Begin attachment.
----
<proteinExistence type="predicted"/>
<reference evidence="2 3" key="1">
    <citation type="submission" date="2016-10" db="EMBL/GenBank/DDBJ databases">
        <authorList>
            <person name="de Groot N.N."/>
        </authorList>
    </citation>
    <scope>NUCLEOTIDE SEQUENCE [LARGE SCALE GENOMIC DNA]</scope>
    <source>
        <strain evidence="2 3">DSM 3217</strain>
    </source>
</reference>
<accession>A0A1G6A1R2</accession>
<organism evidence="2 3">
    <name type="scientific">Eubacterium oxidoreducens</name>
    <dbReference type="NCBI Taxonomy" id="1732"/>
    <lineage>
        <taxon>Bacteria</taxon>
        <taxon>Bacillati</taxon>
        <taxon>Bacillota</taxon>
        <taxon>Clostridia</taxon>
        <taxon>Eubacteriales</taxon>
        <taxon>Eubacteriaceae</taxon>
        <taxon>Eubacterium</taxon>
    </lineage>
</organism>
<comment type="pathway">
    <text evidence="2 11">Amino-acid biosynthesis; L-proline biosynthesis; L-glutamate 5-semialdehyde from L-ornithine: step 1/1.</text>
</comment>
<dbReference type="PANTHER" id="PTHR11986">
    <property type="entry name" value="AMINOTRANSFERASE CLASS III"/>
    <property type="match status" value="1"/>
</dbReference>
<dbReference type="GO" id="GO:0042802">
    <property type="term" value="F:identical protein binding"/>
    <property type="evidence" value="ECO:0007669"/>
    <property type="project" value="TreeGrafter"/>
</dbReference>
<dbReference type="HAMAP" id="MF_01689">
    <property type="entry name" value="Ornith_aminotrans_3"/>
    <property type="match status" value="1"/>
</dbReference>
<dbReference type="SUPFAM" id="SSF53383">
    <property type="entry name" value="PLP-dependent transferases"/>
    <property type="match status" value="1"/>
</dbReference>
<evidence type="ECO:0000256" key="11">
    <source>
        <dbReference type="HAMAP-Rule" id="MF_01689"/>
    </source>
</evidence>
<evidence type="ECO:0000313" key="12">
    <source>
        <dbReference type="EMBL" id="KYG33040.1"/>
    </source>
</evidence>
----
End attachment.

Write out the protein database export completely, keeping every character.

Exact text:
<proteinExistence type="predicted"/>
<reference evidence="2 3" key="1">
    <citation type="submission" date="2016-10" db="EMBL/GenBank/DDBJ databases">
        <authorList>
            <person name="de Groot N.N."/>
        </authorList>
    </citation>
    <scope>NUCLEOTIDE SEQUENCE [LARGE SCALE GENOMIC DNA]</scope>
    <source>
        <strain evidence="2 3">DSM 3217</strain>
    </source>
</reference>
<accession>A0A1G6A1R2</accession>
<organism evidence="2 3">
    <name type="scientific">Eubacterium oxidoreducens</name>
    <dbReference type="NCBI Taxonomy" id="1732"/>
    <lineage>
        <taxon>Bacteria</taxon>
        <taxon>Bacillati</taxon>
        <taxon>Bacillota</taxon>
        <taxon>Clostridia</taxon>
        <taxon>Eubacteriales</taxon>
        <taxon>Eubacteriaceae</taxon>
        <taxon>Eubacterium</taxon>
    </lineage>
</organism>
<comment type="pathway">
    <text evidence="2 11">Amino-acid biosynthesis; L-proline biosynthesis; L-glutamate 5-semialdehyde from L-ornithine: step 1/1.</text>
</comment>
<dbReference type="PANTHER" id="PTHR11986">
    <property type="entry name" value="AMINOTRANSFERASE CLASS III"/>
    <property type="match status" value="1"/>
</dbReference>
<dbReference type="GO" id="GO:0042802">
    <property type="term" value="F:identical protein binding"/>
    <property type="evidence" value="ECO:0007669"/>
    <property type="project" value="TreeGrafter"/>
</dbReference>
<dbReference type="HAMAP" id="MF_01689">
    <property type="entry name" value="Ornith_aminotrans_3"/>
    <property type="match status" value="1"/>
</dbReference>
<dbReference type="SUPFAM" id="SSF53383">
    <property type="entry name" value="PLP-dependent transferases"/>
    <property type="match status" value="1"/>
</dbReference>
<evidence type="ECO:0000256" key="11">
    <source>
        <dbReference type="HAMAP-Rule" id="MF_01689"/>
    </source>
</evidence>
<evidence type="ECO:0000313" key="12">
    <source>
        <dbReference type="EMBL" id="KYG33040.1"/>
    </source>
</evidence>